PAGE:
What is Political Science? The Study of Political Theories, Institutions and Actors
The purpose of the remedial course for MA students is to serve as an introduction to key concepts, theories, institutions and actors, as well as research methods of political science. It is a remedial course that aims at providing foundations to regular classes for students coming from fields different than political science.
The course focuses on the key aspects of studying political science. It aims at reviewing some important theoretical controversies present in the academic literature, introducing key aspects of the present-day discipline. Topics include political theory and history, ideologies, the state and civil society, different forms of governance, political movements, and domestic and international politics as well as main approaches to the study of political science. While the content of this course is about politics, more importantly it is a means toward helping the following, more important, ends:
- Ability to understand both theoretical and empirical texts of political science using basic tenets of the discipline.
- Learning how to think about and reflect upon important political ideas and events with a critical eye;
- Developing the skills that allow you to effectively express your views and opinions in writing on a series of political subjects, and;
- Providing you with the opportunity to speak about important political issues in an informed manner, and engage others in public discussion.
The topics will be explored both by lectures and seminars discussing the mandatory readings of the week. We will combine readings, lectures, and class discussions. Students’ active participation in the course is a requirement. The lectures will touch on the readings, but they will not always use the required reading materials. In order to facilitate a dynamic classroom, students should have finished the reading prior to class.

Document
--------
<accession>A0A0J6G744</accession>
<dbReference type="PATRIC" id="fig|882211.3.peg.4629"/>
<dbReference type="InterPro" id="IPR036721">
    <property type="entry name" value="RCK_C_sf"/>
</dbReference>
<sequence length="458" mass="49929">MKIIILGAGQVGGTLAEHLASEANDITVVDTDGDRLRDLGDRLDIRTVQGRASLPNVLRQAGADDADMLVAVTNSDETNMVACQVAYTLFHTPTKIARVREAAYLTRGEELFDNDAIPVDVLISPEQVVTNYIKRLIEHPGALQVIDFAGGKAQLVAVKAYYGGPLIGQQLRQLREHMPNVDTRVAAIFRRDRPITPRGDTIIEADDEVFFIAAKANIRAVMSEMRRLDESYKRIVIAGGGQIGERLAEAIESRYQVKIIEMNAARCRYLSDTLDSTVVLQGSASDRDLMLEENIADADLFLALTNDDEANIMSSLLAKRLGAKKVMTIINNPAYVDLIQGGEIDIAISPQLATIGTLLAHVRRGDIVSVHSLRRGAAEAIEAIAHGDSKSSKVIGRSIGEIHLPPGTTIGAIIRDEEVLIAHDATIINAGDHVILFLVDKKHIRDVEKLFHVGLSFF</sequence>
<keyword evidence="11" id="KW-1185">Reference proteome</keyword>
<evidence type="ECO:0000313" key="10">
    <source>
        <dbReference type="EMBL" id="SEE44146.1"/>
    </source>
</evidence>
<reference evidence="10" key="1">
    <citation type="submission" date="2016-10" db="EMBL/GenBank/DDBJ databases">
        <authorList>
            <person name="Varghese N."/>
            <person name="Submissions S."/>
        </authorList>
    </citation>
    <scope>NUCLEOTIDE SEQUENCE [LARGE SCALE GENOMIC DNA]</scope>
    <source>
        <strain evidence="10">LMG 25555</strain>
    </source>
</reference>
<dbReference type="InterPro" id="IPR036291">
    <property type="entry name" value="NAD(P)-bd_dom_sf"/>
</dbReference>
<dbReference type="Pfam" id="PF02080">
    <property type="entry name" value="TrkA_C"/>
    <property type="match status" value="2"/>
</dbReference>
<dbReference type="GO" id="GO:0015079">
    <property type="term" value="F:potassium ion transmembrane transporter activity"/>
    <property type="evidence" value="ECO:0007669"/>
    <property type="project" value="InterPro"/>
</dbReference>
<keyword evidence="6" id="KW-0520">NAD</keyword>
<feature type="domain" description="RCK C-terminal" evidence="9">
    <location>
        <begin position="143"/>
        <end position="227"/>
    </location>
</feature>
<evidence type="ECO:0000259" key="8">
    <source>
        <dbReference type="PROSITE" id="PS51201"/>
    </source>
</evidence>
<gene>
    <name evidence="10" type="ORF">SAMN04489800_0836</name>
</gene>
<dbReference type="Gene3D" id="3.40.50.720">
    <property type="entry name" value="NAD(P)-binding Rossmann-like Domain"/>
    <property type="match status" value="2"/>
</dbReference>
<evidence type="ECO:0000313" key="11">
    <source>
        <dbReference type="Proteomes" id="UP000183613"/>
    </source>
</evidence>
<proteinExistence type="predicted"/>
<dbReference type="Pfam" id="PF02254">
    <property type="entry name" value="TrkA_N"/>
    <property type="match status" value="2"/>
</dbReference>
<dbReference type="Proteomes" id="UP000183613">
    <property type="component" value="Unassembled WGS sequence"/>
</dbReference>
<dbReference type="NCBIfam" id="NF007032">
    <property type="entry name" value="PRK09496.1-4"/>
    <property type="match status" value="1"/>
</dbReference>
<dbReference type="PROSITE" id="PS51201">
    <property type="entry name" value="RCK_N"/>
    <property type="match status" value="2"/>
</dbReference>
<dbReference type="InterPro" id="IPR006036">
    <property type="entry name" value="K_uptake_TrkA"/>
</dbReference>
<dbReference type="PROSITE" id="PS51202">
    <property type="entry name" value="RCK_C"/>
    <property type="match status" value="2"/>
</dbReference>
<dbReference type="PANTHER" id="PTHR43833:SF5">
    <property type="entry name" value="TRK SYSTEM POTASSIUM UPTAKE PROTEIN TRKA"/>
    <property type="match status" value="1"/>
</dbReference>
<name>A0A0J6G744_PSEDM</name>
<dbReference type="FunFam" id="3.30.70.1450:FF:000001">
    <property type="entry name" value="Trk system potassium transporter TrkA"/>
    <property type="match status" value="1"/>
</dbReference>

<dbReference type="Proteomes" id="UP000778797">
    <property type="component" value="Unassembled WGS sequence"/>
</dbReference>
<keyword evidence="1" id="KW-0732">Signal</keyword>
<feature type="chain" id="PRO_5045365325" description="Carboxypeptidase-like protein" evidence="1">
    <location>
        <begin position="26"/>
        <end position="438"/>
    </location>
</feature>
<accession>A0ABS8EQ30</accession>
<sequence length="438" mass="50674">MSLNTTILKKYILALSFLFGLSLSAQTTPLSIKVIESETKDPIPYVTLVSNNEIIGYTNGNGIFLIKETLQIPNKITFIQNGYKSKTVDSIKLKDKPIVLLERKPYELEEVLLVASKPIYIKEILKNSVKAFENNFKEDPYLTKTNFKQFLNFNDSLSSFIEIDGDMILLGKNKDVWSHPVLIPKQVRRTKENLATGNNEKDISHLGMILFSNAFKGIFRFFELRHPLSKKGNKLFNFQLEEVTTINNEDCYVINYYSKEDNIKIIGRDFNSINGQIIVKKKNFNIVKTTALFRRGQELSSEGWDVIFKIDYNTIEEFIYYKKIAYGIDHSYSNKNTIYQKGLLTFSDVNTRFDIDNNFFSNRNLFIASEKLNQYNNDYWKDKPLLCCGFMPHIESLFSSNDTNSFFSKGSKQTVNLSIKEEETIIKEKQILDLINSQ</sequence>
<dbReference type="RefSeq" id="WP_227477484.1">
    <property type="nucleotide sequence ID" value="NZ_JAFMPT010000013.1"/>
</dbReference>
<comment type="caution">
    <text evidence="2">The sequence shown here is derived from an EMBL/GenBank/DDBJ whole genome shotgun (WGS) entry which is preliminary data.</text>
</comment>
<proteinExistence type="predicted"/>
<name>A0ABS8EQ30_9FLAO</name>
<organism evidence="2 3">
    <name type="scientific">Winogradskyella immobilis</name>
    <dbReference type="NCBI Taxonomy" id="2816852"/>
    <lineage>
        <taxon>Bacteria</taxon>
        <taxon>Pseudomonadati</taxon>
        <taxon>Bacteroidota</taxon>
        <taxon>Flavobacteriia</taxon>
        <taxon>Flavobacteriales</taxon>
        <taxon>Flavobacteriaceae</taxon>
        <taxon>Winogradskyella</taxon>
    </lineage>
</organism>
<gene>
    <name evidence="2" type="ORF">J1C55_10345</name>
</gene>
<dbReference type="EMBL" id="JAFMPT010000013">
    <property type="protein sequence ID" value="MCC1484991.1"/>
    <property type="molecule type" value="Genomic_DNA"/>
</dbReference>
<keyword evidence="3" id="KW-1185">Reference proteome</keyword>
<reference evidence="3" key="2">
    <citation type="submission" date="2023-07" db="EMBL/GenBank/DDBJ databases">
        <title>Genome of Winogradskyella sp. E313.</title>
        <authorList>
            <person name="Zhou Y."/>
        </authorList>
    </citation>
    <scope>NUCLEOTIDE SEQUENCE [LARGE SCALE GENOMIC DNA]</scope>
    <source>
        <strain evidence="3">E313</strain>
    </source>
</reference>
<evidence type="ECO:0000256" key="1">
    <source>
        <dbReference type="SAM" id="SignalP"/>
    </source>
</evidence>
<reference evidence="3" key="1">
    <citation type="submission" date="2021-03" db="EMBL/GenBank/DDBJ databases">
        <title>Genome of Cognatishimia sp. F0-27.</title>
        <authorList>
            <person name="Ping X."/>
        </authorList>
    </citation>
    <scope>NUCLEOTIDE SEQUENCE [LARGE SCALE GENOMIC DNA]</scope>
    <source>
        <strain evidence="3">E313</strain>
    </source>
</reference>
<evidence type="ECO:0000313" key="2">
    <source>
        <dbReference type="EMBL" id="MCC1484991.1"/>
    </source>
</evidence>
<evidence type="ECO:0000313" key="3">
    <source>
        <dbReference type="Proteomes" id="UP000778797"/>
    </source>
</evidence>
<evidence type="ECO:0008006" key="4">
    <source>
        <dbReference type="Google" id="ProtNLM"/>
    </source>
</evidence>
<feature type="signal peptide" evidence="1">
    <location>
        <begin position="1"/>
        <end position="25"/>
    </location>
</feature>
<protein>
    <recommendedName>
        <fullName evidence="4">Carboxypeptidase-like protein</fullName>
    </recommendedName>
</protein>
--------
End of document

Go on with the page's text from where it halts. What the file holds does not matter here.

1) You are expected to be actively present at all lectures and seminars. More than two unexcused absences will have consequences on the final grade. During the seminars you are expected to reflect critically on the mandatory readings and the topics covered. The central consideration in evaluating your contributions will be their quality, and not their length or frequency. Questions stimulating interaction during the lectures will be positively evaluated.
2) Each student will have to do one 15 minutes presentation on the assigned mandatory readings. Each presentation needs to be accompanied by a 1-page handout. Structure, content, and function of this handout will be discussed in the beginning of the course.
3) In the lasts weeks of the course, you will have to choose a topic on which you will write a final paper and make a workshop presentation during weeks 9-11. You will have to submit your draft paper before your presentation. We will discuss the papers one by one. All participants in a workshop will have to send their comments and questions about all research papers – except their own – before the day when we discuss the given proposal. More details will be discussed in class.
4) Each of you will have to submit a short research paper at the end of the semester, in which you address a typical study on a topic of your choice using the insights on methods and theories commonly used in political science.
(1) In-class activity: 15%
(2) Presentation: 20%
(3) Hand-out 5%
(4) Workshop comments: 15%
(5) Draft Research paper: 20%
(6) Final Research paper: 25%